HUDSON–Columbia Opportunities, Inc., and The Hudson Family Literacy Program received a $100,000 Community Service Block Grant last month. The grant is part of $2 million distributed by Governor Cuomo to communities across the state to help citizens become more employable.
On December 21, state Secretary of State Cesar Perales visited John L. Edwards Elementary School for a press conference and to congratulate school Principal Steven Spicer, Sophie Becker, director of the Family Literacy Program and Kimberle Webster of Columbia Opportunities on the award. Also congratulated was Carol Gans, Mr. Spicer’s predecessor as principal of JLE, who started the program in 1999.
The program focuses not just on pre-school age kids who need to learn English before they start school in order to get the most out of their education. It also helps each student’s family, assisting parents with their English skills, job readiness, civic and computer literacy, and job placement. Other parts of the program help young people stay in school, return to school, or achieve educational goals like a GED outside of school. It began with grants from the federal Even Start program.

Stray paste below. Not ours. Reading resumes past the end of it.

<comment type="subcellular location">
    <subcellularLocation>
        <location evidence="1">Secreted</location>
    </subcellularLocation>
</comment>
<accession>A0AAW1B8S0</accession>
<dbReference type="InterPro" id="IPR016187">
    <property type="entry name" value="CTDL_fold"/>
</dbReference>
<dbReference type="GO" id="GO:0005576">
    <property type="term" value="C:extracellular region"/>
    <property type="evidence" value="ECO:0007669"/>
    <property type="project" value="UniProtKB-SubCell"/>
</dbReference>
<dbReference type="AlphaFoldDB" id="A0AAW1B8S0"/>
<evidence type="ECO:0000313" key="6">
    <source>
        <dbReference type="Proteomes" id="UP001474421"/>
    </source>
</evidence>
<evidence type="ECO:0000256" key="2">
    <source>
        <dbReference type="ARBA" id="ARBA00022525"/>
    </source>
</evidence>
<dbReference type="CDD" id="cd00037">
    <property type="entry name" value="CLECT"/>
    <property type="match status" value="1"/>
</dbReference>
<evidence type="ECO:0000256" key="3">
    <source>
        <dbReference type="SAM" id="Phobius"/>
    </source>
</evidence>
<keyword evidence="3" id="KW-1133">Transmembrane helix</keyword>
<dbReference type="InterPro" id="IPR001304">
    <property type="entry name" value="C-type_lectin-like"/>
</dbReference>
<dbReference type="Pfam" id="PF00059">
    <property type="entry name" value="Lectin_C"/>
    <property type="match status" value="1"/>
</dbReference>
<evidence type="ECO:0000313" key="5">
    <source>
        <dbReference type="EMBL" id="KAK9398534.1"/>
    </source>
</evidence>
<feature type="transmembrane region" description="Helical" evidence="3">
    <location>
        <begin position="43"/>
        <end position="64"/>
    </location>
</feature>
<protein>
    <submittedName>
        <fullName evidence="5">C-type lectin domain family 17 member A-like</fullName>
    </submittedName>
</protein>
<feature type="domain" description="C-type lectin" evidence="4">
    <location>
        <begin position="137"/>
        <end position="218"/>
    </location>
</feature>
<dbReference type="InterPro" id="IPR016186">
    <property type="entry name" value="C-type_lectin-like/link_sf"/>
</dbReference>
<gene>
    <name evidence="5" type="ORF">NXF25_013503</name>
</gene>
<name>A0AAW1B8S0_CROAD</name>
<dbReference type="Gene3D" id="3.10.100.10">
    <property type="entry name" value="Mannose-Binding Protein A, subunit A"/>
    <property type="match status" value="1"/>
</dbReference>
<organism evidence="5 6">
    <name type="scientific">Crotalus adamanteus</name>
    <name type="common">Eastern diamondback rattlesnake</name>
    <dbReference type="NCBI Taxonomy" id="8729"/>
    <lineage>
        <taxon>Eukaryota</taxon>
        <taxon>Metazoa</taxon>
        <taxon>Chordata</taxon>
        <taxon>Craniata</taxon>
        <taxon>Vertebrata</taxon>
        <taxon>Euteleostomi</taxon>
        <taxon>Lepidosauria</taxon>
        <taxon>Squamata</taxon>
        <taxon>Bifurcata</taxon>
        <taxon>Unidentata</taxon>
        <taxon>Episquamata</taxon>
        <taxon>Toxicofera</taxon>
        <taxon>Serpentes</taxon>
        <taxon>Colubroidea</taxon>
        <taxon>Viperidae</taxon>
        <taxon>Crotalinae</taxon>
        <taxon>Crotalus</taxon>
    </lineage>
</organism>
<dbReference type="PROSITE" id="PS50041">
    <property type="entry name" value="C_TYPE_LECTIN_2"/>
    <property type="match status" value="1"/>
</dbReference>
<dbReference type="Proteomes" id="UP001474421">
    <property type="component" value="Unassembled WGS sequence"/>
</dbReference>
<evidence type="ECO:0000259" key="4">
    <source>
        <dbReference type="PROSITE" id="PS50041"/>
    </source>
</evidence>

“These funds will go directly to the communities that need it the most and will provide our underserved populations with vital services that can help them find jobs in this tough economy,” said Secretary Perales. “Providing high needs communities with job training and intensive skill development in high demand industries is essential to getting our economy moving again.”
In praising the local program Mr. Perales said, “We’re here to learn from you and hope the program will be replicated elsewhere in the state.”
One group that benefits from the program is the local Bengali community, many of whose members came to Hudson to work in the button factory run by Emsig Manufacturing Corporation from 1994 until the factory closed in 2002, unable to compete with less expensive buttons imported from China. Thirteen of these constituents were among the newly hired at Flanders Corporation, a sign that the Hudson Literacy Program is seeing results.
The program, now in its 13th year, hit rough times in 2010, when it looked like the funding that had helped it grow, might dry up. Soon after an article about the situation appeared in The Columbia Paper, long-time supporter Marlene Brody, co-owner of Gallagher Studs, the horse farm in Ghent and Gallagher’s Restaurant in New York City, came to the rescue with new funding, and last May the program was one of 10 nationwide to receive a $65,000 Barbara Bush Award for its work promoting literacy.
Tax deductible donations for HFLP may be made either to Columbia Opportunities, Inc. or to the Hudson City School District Foundation.
To volunteer at HFLP, call Sophie Becker, 518 828-9493, or the foundation at 518 828-4360 ext. 4322.